Although the playhouse audience is denied access to the spoils of Caesar, Julius Caesar offers another spoil: Caesar himself. In Act 3, Caesar’s murderers parade him in the marketplace just as he parades his “conquest” offstage in the play’s opening scene. This is the second triumph of the play, and one is reminded of Murellus’s warning against the triumph. The murder of Caesar is imagined as both the destruction of his triumphs and its attending spoils. Brutus says:
Stoop, Romans, stoop,
And let us bathe our hands in Caesar’s blood
Up to the elbows and besmear our swords
Then walk we forth even to the market-place,
And waving our red weapons o’er our heads
Let’s all cry, ‘Peace, Freedom and Liberty.’ (JC 3.1.105–10)
The cry of “Peace, Freedom and Liberty” mirrors the “universal shout” of the crowd in the opening scene and recalls Benjamin’s warning that “horror”—here, the blood-soaked body of Caesar and of his murderers— may be translated into its almost-opposite: peace. Caesar is spoiled on the corporeal arms of his killers and on their military “arms,” or swords. He is transformed into, or reduced to, a bloodied sword and paraded in the marketplace. Antony also underscores the reduction of Caesar to a trophy several moments later—the reduction to, as he puts it, “the ruins of the noblest man” (JC 3.1.256). He, too, wants to display the body of Caesar publicly:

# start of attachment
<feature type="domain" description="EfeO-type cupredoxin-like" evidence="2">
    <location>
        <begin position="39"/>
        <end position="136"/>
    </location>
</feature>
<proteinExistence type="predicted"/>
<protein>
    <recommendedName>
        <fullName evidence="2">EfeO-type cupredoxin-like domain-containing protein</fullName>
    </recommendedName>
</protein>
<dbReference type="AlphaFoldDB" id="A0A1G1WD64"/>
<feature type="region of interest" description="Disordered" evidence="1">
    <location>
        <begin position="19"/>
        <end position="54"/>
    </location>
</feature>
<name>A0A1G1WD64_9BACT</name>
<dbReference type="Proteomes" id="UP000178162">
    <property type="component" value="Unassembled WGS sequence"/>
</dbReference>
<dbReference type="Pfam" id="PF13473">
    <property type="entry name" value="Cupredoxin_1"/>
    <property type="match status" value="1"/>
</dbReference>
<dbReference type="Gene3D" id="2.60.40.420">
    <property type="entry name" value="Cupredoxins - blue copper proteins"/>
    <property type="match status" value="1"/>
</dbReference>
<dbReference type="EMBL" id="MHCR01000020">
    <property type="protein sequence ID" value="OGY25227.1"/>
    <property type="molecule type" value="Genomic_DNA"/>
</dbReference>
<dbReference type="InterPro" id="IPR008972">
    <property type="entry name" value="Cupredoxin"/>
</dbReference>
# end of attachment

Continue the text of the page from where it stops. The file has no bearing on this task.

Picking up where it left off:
Here is a mourning Rome, a dangerous Rome,
No Rome of safety for Octavius yet.
Hie hence, and tell him so. Yet stay awhile –
Thou shalt not back till I have borne this corpse
Into the marketplace. (JC 3.1.287–92)
As Caesar triumphed over Pompey’s sons in the play’s opening scene, now Caesar is himself triumphed over. Rome is characterized as “mourning,” but it is certainly mourned by its early modern theatrical audience in this moment, as well. In Act 2, Brutus attempts to divorce Caesar’s “spirit” from his potentially bloody body:
We all stand up against the spirit of Caesar,
And in the spirit of men there is no blood.
O that we then could come by Caesar’s spirit
And not dismember Caesar! (JC 2.1.168–9)
His reference to “dismember[ing]” Caesar recalls the “disrob[ing]” of the images Flavius calls for in the opening scene. Caesar must be torn apart so that the nation can be reconstituted, or rebuilt, in another form. As Caesar’s triumph displaced Pompey’s former triumph, so this new Rome will displace the old. In Act 1, as Cassius contemplates killing Caesar, he recalls having saved his life: